75 per cent of all consumers in surveys typically state that they would buy sustainable products if they were clearer about the positive effect or could believe the claims. For the industry, this means creating comprehensive and completely transparent traceability in order to convince the customer, even the consumer, and not only to rely on his ‘blind’ trust. It must clearly state what is happening in the value chain and where the raw material originates.
The aim of such an ‘optical fingerprint’ is always to become a part of the product to be protected as early as possible in the existing production process, without influencing either the product characteristics or the manufacturing process. With pigments such as ‘Cotton 4.0’ from Tailorlux, this hurdle seems to have been overcome.
Particularly in the area of certified organic cotton, certain additives to cotton are viewed extremely critically, as Matthias Funke of Tailorlux reports in ‘Melliand Textilberichten 1/19’. The Münster-based company’s optical fingerprinting process is based on luminescence, inorganic substances that are chemically inert and non-toxic. Due to the extremely high emission intensity for UV light, an extremely low concentration of pigments is required to enable reliable measurement by sensors.
Traceability Without Influencing The Product
The decisive factor in this form of marking is that the introduction of limited quantities of foreign fibres during the spinning process only has a minimal effect on the physical properties of the semi-finished product and the finished products.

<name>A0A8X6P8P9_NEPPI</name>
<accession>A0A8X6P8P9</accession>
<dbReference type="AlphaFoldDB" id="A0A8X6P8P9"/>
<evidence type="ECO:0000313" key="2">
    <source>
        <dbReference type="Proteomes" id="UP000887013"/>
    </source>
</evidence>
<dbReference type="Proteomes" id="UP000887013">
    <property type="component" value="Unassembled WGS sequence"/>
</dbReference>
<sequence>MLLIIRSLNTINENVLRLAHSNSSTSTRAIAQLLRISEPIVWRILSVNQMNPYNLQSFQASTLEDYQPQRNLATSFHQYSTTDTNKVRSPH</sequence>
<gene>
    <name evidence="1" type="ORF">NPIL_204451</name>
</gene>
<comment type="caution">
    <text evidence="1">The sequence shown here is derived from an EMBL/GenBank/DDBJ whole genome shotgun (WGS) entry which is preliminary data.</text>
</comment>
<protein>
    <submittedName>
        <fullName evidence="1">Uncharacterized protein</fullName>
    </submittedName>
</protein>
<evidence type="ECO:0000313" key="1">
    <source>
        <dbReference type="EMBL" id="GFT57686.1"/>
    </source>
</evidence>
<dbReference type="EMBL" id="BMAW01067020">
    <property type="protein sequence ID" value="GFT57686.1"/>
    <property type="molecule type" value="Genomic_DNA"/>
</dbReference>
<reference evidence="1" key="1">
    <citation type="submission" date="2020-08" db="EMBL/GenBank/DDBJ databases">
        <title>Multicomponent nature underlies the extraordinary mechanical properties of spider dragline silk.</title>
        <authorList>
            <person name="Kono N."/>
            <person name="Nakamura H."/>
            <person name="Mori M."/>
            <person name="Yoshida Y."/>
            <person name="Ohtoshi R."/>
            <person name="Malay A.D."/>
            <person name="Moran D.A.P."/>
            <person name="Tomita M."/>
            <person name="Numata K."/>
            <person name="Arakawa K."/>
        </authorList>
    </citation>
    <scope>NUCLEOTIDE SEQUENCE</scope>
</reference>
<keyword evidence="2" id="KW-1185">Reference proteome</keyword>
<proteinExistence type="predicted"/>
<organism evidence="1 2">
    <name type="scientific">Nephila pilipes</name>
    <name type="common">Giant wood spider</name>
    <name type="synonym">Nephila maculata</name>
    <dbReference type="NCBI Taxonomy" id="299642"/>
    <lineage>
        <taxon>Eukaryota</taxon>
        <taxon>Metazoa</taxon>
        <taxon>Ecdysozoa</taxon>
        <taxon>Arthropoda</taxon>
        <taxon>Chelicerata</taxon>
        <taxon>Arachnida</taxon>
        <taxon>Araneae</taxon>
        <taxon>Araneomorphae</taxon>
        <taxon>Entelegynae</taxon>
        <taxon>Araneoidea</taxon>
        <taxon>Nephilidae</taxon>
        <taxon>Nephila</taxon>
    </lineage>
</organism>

How can this be achieved? Now, for marking, the pigments are inserted into a prepared fibre. This fibre can consist of different base materials, identical marker fibres are then introduced into the batch of cotton to be marked employing a fibre dosing machine in the cotton mill.
Due to the minimal concentration, these are not sorted out by systems for the detection of foreign fibres, but are further processed like the cotton itself. The marking is thus distributed extremely homogeneously in the raw material and can de facto be traced at every point of the finished fabric. In fact, by using an appropriate sensor technology, it is possible to verify the marking in 1-3 seconds.
Testing At Every Point In The Value Chain
In this way, tests can be carried out at virtually any point in the value chain and it’s as simple as can be. A decisive point compared to technologies that rely on laboratory analyses is that they are practically unsuitable for use in the field. One reason for this is undoubtedly that the processing of the raw mass is generally carried out at a speed that ensures that no intervention – based on measurement results – is possible at any point.
With modern methods such as ‘Cotton 4.0’, the measurement data is loaded directly into a cloud, which means that the verification of the certificates is permanently available – for producers, traders and consumers alike.